NBA free agency: Clippers land John Wall on two-year deal

John Wall and the Clippers are officially together.

The five-time All-Star point guard agreed to a two-year contract worth $13.2 million, his agency, Klutch Sports, announced Friday, an amount that matches the figures for the full taxpayer mid-level exception.

Wall, 31, has not played in the NBA for 14 months because the point guard, one of the league’s most dynamic stars because of his blinding speed before heel and Achilles’ tendon injuries, did not fit the Houston Rockets’ plans for a ground-up rebuild. The Rockets paid Wall $44 million last season not to play a single second. After Wall and the Rockets agreed to a buyout in which he gave back $6.5 million of the $47 million he is due this upcoming season, Wall had to clear waivers before he could negotiate with the Clippers as an unrestricted free agent.

In a matter of days, Wall has gone from a team trying to build a foundation to a Clippers roster attempting to end next season perched atop the league.

In Wall’s last season he shot 44% inside the arc and 31.7% on three-pointers, both slightly below his career averages. That was on a Rockets team in which he was the de factor scorer. Team president Lawrence Frank has described positions in the modern NBA with descriptions such as “play starter” and “play finisher.”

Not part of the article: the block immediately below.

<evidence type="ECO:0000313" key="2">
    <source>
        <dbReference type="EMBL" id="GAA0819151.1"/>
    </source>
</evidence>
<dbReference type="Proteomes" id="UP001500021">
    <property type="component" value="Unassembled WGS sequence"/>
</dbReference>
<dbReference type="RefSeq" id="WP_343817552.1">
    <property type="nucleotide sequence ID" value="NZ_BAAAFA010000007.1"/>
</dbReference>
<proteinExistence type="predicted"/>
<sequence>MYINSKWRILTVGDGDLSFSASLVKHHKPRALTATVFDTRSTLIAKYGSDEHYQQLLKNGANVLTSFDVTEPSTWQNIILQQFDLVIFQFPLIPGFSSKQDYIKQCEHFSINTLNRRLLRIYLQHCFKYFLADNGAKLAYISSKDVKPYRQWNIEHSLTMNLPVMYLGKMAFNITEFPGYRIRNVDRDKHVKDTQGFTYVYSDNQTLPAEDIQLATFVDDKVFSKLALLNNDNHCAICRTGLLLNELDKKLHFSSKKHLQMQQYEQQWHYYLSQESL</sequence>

Surrounded by scorers such as Kawhi Leonard and Paul George, Wall’s responsibility as a play finisher would seem to be lessened and his greatest strength utilized as a starter. For a Clippers offense that could be plodding and stagnant, Wall’s quickness to dribble into the paint fits coach Tyronn Lue’s drive-and-kick offense. That speed also makes him a threat in transition, an area where the Clippers did not consistently capitalize last season, ranking 21st in points off turnovers and 17th in points per game in transition.

In Lue’s two seasons the Clippers have enjoyed success taking older players with diminishing statistics and reviving their careers dramatically, first with point guard Reggie Jackson and then forward Nicolas Batum. Wall is the third such project the team hopes will provide veteran efficiency at a steep discount on their books.

With Wall’s signing the Clippers now have 14 standard contracts and one spot still available. They have just one traditional center on the roster, 7-foot Ivica Zubac. Their handling of the final roster spot last season — holding it open to allow for a training-camp competition between backup centers — could be the template for this time around.

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